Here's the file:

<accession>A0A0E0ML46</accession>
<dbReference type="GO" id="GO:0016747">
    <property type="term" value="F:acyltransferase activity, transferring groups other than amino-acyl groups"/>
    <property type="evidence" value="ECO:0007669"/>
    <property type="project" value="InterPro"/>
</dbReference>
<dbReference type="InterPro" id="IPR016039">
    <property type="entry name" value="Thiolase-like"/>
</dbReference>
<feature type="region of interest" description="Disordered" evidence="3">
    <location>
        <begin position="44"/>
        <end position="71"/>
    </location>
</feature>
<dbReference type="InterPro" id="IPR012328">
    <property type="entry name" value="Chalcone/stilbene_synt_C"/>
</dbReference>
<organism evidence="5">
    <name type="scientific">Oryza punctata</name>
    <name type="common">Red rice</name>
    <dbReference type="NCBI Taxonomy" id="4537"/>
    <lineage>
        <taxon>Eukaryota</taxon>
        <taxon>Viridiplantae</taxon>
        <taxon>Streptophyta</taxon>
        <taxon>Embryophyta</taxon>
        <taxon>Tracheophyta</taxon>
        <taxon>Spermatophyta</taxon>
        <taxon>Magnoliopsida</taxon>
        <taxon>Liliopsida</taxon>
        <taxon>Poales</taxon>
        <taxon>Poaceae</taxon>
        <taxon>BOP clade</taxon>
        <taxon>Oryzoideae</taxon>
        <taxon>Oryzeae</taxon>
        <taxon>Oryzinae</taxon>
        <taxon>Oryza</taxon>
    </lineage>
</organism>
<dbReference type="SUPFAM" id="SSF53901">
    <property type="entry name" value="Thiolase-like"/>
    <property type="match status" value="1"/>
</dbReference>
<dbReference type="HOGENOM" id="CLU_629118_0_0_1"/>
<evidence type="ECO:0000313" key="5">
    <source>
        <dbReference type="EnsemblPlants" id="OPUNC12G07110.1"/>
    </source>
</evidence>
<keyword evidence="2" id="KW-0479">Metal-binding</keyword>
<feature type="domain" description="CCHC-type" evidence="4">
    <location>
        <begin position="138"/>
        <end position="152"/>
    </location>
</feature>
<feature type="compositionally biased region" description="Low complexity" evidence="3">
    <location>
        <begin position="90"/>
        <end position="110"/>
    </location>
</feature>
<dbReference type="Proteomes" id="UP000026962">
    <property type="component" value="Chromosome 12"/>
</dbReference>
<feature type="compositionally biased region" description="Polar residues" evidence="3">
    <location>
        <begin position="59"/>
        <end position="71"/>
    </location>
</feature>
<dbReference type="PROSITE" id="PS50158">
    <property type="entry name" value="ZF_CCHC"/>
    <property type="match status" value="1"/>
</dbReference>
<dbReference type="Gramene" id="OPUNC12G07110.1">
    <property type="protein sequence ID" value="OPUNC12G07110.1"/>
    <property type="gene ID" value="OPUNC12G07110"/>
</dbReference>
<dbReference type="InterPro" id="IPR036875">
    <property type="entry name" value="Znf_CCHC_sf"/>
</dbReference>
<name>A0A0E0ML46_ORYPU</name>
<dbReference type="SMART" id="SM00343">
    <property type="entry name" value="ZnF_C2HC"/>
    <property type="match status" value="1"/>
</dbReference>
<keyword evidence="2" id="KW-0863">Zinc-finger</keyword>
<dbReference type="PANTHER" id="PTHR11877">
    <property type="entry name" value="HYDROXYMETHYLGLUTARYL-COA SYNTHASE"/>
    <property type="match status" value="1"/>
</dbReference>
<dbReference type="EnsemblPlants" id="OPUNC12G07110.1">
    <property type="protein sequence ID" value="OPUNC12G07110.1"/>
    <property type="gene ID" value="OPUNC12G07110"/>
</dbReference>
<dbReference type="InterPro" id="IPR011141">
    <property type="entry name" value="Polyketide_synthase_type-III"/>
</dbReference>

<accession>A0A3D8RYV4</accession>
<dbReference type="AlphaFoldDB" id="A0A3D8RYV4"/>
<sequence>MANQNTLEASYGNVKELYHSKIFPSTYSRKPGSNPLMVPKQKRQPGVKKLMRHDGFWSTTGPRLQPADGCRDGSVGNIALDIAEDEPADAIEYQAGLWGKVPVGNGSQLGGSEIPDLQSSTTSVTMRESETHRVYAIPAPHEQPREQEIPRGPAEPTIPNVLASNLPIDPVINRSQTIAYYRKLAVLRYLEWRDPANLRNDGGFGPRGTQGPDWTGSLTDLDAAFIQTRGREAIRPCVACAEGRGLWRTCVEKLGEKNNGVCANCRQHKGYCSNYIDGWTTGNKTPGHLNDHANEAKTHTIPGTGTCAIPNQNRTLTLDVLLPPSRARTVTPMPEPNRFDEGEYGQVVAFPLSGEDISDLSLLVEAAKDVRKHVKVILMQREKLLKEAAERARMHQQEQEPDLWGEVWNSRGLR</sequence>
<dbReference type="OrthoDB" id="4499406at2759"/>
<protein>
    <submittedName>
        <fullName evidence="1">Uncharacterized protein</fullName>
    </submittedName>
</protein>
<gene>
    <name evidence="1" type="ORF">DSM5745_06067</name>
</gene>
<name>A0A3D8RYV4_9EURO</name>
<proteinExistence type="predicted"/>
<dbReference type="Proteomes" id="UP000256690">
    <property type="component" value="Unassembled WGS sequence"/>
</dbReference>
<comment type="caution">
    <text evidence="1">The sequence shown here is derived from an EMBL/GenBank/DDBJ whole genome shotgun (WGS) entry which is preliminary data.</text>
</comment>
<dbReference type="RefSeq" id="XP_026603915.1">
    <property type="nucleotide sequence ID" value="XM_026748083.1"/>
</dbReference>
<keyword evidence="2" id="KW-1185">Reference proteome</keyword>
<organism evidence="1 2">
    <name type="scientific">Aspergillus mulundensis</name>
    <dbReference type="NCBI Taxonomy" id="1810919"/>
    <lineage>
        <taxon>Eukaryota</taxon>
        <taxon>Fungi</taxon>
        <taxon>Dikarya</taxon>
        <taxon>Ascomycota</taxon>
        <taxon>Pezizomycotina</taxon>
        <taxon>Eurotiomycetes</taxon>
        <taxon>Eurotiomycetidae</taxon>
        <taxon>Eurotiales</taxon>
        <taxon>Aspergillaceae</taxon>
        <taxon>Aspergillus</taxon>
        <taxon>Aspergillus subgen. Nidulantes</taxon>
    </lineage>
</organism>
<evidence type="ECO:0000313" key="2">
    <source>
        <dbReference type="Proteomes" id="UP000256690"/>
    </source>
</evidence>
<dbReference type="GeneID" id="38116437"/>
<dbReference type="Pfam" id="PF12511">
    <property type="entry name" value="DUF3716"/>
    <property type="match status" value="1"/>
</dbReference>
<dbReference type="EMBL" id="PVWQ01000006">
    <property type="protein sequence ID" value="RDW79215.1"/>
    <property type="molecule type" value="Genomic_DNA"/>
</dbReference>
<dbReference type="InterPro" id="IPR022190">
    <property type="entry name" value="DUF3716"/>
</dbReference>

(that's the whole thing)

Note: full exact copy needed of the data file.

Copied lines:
<accession>A0A0E0ML46</accession>
<dbReference type="GO" id="GO:0016747">
    <property type="term" value="F:acyltransferase activity, transferring groups other than amino-acyl groups"/>
    <property type="evidence" value="ECO:0007669"/>
    <property type="project" value="InterPro"/>
</dbReference>
<dbReference type="InterPro" id="IPR016039">
    <property type="entry name" value="Thiolase-like"/>
</dbReference>
<feature type="region of interest" description="Disordered" evidence="3">
    <location>
        <begin position="44"/>
        <end position="71"/>
    </location>
</feature>
<dbReference type="InterPro" id="IPR012328">
    <property type="entry name" value="Chalcone/stilbene_synt_C"/>
</dbReference>
<organism evidence="5">
    <name type="scientific">Oryza punctata</name>
    <name type="common">Red rice</name>
    <dbReference type="NCBI Taxonomy" id="4537"/>
    <lineage>
        <taxon>Eukaryota</taxon>
        <taxon>Viridiplantae</taxon>
        <taxon>Streptophyta</taxon>
        <taxon>Embryophyta</taxon>
        <taxon>Tracheophyta</taxon>
        <taxon>Spermatophyta</taxon>
        <taxon>Magnoliopsida</taxon>
        <taxon>Liliopsida</taxon>
        <taxon>Poales</taxon>
        <taxon>Poaceae</taxon>
        <taxon>BOP clade</taxon>
        <taxon>Oryzoideae</taxon>
        <taxon>Oryzeae</taxon>
        <taxon>Oryzinae</taxon>
        <taxon>Oryza</taxon>
    </lineage>
</organism>
<dbReference type="SUPFAM" id="SSF53901">
    <property type="entry name" value="Thiolase-like"/>
    <property type="match status" value="1"/>
</dbReference>
<dbReference type="HOGENOM" id="CLU_629118_0_0_1"/>
<evidence type="ECO:0000313" key="5">
    <source>
        <dbReference type="EnsemblPlants" id="OPUNC12G07110.1"/>
    </source>
</evidence>
<keyword evidence="2" id="KW-0479">Metal-binding</keyword>
<feature type="domain" description="CCHC-type" evidence="4">
    <location>
        <begin position="138"/>
        <end position="152"/>
    </location>
</feature>
<feature type="compositionally biased region" description="Low complexity" evidence="3">
    <location>
        <begin position="90"/>
        <end position="110"/>
    </location>
</feature>
<dbReference type="Proteomes" id="UP000026962">
    <property type="component" value="Chromosome 12"/>
</dbReference>
<feature type="compositionally biased region" description="Polar residues" evidence="3">
    <location>
        <begin position="59"/>
        <end position="71"/>
    </location>
</feature>
<dbReference type="PROSITE" id="PS50158">
    <property type="entry name" value="ZF_CCHC"/>
    <property type="match status" value="1"/>
</dbReference>
<dbReference type="Gramene" id="OPUNC12G07110.1">
    <property type="protein sequence ID" value="OPUNC12G07110.1"/>
    <property type="gene ID" value="OPUNC12G07110"/>
</dbReference>
<dbReference type="InterPro" id="IPR036875">
    <property type="entry name" value="Znf_CCHC_sf"/>
</dbReference>
<name>A0A0E0ML46_ORYPU</name>
<dbReference type="SMART" id="SM00343">
    <property type="entry name" value="ZnF_C2HC"/>
    <property type="match status" value="1"/>
</dbReference>
<keyword evidence="2" id="KW-0863">Zinc-finger</keyword>
<dbReference type="PANTHER" id="PTHR11877">
    <property type="entry name" value="HYDROXYMETHYLGLUTARYL-COA SYNTHASE"/>
    <property type="match status" value="1"/>
</dbReference>
<dbReference type="EnsemblPlants" id="OPUNC12G07110.1">
    <property type="protein sequence ID" value="OPUNC12G07110.1"/>
    <property type="gene ID" value="OPUNC12G07110"/>
</dbReference>
<dbReference type="InterPro" id="IPR011141">
    <property type="entry name" value="Polyketide_synthase_type-III"/>
</dbReference>

<accession>A0A3D8RYV4</accession>
<dbReference type="AlphaFoldDB" id="A0A3D8RYV4"/>
<sequence>MANQNTLEASYGNVKELYHSKIFPSTYSRKPGSNPLMVPKQKRQPGVKKLMRHDGFWSTTGPRLQPADGCRDGSVGNIALDIAEDEPADAIEYQAGLWGKVPVGNGSQLGGSEIPDLQSSTTSVTMRESETHRVYAIPAPHEQPREQEIPRGPAEPTIPNVLASNLPIDPVINRSQTIAYYRKLAVLRYLEWRDPANLRNDGGFGPRGTQGPDWTGSLTDLDAAFIQTRGREAIRPCVACAEGRGLWRTCVEKLGEKNNGVCANCRQHKGYCSNYIDGWTTGNKTPGHLNDHANEAKTHTIPGTGTCAIPNQNRTLTLDVLLPPSRARTVTPMPEPNRFDEGEYGQVVAFPLSGEDISDLSLLVEAAKDVRKHVKVILMQREKLLKEAAERARMHQQEQEPDLWGEVWNSRGLR</sequence>
<dbReference type="OrthoDB" id="4499406at2759"/>
<protein>
    <submittedName>
        <fullName evidence="1">Uncharacterized protein</fullName>
    </submittedName>
</protein>
<gene>
    <name evidence="1" type="ORF">DSM5745_06067</name>
</gene>
<name>A0A3D8RYV4_9EURO</name>
<proteinExistence type="predicted"/>
<dbReference type="Proteomes" id="UP000256690">
    <property type="component" value="Unassembled WGS sequence"/>
</dbReference>
<comment type="caution">
    <text evidence="1">The sequence shown here is derived from an EMBL/GenBank/DDBJ whole genome shotgun (WGS) entry which is preliminary data.</text>
</comment>
<dbReference type="RefSeq" id="XP_026603915.1">
    <property type="nucleotide sequence ID" value="XM_026748083.1"/>
</dbReference>
<keyword evidence="2" id="KW-1185">Reference proteome</keyword>
<organism evidence="1 2">
    <name type="scientific">Aspergillus mulundensis</name>
    <dbReference type="NCBI Taxonomy" id="1810919"/>
    <lineage>
        <taxon>Eukaryota</taxon>
        <taxon>Fungi</taxon>
        <taxon>Dikarya</taxon>
        <taxon>Ascomycota</taxon>
        <taxon>Pezizomycotina</taxon>
        <taxon>Eurotiomycetes</taxon>
        <taxon>Eurotiomycetidae</taxon>
        <taxon>Eurotiales</taxon>
        <taxon>Aspergillaceae</taxon>
        <taxon>Aspergillus</taxon>
        <taxon>Aspergillus subgen. Nidulantes</taxon>
    </lineage>
</organism>
<evidence type="ECO:0000313" key="2">
    <source>
        <dbReference type="Proteomes" id="UP000256690"/>
    </source>
</evidence>
<dbReference type="GeneID" id="38116437"/>
<dbReference type="Pfam" id="PF12511">
    <property type="entry name" value="DUF3716"/>
    <property type="match status" value="1"/>
</dbReference>
<dbReference type="EMBL" id="PVWQ01000006">
    <property type="protein sequence ID" value="RDW79215.1"/>
    <property type="molecule type" value="Genomic_DNA"/>
</dbReference>
<dbReference type="InterPro" id="IPR022190">
    <property type="entry name" value="DUF3716"/>
</dbReference>